School Library Journal
Gr 9 Up-This updated version of a standard reference tool is a vast improvement over the 1976 edition. The set is now illustrated with more than 1200 black-and-white photos and 250 maps. Equal attention is given to America's diverse population and various socioeconomic classes. The volume of period maps and primary-source documents is completely new, while the index volume now includes a somewhat brief and underdeveloped guide to historical writing. Throughout, the entries include specifically American topics as well as broader subjects as they apply to the U.S. Examples of current topics considered include bioethics, genetic engineering, the Hanssen espionage case, the 9/11 terrorist attacks, organic farming, and ozone depletion. The entries vary considerably in thoroughness and accessibility. Some contain inaccuracies; most assume prior knowledge of the topic. In an unfortunate inconsistency in a dictionary, not all entries begin with, or include, a clear definition of the subject. The maps are disappointing: they are interspersed with a scholarly discussion of U.S. history; less than half are a full page, and many are dark and hard to decipher; references to color coding are meaningless; and, except for a section on New York City, they end (for no apparent reason) with the Civil War. Standard encyclopedias cover most of Dictionary's general topics adequately for this audience, and have far more charts, graphs, and other visuals.-Ann W. Moore, Schenectady County Public Library, NY Copyright 2003 Reed Business Information.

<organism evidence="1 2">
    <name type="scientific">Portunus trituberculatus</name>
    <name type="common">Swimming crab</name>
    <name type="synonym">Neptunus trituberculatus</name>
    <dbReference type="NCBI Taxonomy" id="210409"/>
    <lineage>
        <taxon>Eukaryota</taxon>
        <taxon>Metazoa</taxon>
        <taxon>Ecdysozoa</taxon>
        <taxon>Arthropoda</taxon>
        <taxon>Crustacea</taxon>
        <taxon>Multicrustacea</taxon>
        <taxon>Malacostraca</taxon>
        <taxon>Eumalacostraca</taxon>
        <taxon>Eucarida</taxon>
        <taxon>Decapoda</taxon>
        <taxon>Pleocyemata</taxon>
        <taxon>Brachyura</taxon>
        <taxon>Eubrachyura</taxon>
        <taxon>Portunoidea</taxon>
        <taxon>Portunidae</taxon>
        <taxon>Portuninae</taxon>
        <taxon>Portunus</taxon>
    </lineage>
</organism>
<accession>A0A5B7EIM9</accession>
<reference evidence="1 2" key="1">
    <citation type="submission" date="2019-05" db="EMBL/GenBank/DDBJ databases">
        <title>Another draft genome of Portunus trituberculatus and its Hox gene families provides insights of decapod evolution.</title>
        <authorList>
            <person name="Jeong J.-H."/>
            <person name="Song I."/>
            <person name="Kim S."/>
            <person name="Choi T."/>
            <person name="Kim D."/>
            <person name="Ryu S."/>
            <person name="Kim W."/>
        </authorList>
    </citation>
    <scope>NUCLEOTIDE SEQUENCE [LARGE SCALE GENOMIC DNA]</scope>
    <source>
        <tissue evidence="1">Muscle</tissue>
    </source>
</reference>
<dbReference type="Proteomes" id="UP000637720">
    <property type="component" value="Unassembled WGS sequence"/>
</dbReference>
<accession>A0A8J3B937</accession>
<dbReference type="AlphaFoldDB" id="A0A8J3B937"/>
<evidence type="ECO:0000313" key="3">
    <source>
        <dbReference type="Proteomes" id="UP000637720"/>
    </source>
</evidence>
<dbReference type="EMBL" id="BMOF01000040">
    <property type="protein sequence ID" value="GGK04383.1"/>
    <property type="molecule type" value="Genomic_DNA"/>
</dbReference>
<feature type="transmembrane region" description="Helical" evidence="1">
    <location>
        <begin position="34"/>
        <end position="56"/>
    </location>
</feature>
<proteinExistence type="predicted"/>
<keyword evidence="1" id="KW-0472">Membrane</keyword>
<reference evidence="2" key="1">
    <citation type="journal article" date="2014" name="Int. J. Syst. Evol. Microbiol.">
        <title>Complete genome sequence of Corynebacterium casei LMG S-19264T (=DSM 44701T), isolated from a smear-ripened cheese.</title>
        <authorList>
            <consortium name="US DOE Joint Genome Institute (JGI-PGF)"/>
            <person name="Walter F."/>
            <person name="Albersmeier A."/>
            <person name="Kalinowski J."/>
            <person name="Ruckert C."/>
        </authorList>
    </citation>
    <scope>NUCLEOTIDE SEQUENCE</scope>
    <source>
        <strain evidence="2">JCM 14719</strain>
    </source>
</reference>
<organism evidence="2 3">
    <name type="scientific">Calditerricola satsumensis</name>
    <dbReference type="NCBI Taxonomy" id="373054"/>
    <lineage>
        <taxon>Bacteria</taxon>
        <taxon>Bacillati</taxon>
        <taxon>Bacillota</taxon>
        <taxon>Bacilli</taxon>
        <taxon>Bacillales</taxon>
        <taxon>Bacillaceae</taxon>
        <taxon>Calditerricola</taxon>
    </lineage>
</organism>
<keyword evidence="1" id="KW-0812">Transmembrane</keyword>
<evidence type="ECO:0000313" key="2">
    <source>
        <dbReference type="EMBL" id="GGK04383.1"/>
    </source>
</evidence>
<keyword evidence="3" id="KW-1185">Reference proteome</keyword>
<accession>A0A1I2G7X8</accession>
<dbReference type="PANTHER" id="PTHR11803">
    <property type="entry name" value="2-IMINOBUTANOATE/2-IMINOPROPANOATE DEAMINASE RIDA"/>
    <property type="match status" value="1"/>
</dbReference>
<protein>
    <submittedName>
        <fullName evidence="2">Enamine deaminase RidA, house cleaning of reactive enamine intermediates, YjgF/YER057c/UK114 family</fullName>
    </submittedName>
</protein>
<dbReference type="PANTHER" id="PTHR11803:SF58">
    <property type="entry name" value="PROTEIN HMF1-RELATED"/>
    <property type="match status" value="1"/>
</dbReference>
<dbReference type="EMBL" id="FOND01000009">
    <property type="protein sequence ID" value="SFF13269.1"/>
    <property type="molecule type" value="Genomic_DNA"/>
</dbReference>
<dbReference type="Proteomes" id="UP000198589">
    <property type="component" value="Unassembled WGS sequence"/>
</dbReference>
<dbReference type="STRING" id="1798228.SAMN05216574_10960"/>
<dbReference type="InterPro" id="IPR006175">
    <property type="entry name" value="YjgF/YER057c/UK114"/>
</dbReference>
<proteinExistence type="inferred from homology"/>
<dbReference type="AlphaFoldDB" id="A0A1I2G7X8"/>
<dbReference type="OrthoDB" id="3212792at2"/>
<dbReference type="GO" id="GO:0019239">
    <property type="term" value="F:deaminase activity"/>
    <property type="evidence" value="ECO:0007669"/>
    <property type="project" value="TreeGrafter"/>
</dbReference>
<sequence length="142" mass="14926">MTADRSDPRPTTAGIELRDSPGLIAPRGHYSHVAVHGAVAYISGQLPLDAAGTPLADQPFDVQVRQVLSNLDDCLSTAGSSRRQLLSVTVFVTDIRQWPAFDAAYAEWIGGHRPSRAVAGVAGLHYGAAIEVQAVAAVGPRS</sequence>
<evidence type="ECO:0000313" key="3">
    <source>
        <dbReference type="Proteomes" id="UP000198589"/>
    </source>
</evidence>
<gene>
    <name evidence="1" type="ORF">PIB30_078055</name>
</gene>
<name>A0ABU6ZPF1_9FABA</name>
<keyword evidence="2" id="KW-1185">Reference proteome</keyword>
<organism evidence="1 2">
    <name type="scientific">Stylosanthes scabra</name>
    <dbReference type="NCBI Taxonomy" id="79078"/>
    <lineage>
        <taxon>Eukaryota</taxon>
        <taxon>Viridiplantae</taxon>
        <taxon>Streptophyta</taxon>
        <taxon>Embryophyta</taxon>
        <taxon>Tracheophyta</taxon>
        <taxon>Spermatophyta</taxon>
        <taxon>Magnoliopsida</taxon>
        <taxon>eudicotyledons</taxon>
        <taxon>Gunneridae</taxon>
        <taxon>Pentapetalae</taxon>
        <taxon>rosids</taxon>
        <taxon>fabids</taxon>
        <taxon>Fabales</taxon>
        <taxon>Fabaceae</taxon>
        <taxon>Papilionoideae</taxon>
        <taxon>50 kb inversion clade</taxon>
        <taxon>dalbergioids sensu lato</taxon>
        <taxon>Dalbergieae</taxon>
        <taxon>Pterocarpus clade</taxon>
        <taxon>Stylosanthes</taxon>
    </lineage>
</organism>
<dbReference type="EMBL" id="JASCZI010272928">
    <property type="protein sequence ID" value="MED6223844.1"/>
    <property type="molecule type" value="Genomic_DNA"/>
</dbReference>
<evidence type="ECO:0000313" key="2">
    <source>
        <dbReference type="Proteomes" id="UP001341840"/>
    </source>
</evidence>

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Product Details

  • ISBN-13: 9780684805337
  • Publisher: Gale Group
  • Publication date: 12/28/2002
  • Edition description: REV
  • Edition number: 3
  • Pages: 5500
  • Age range: 13 - 17 Years
  • Product dimensions: 14.25 (w) x 19.50 (h) x 9.25 (d)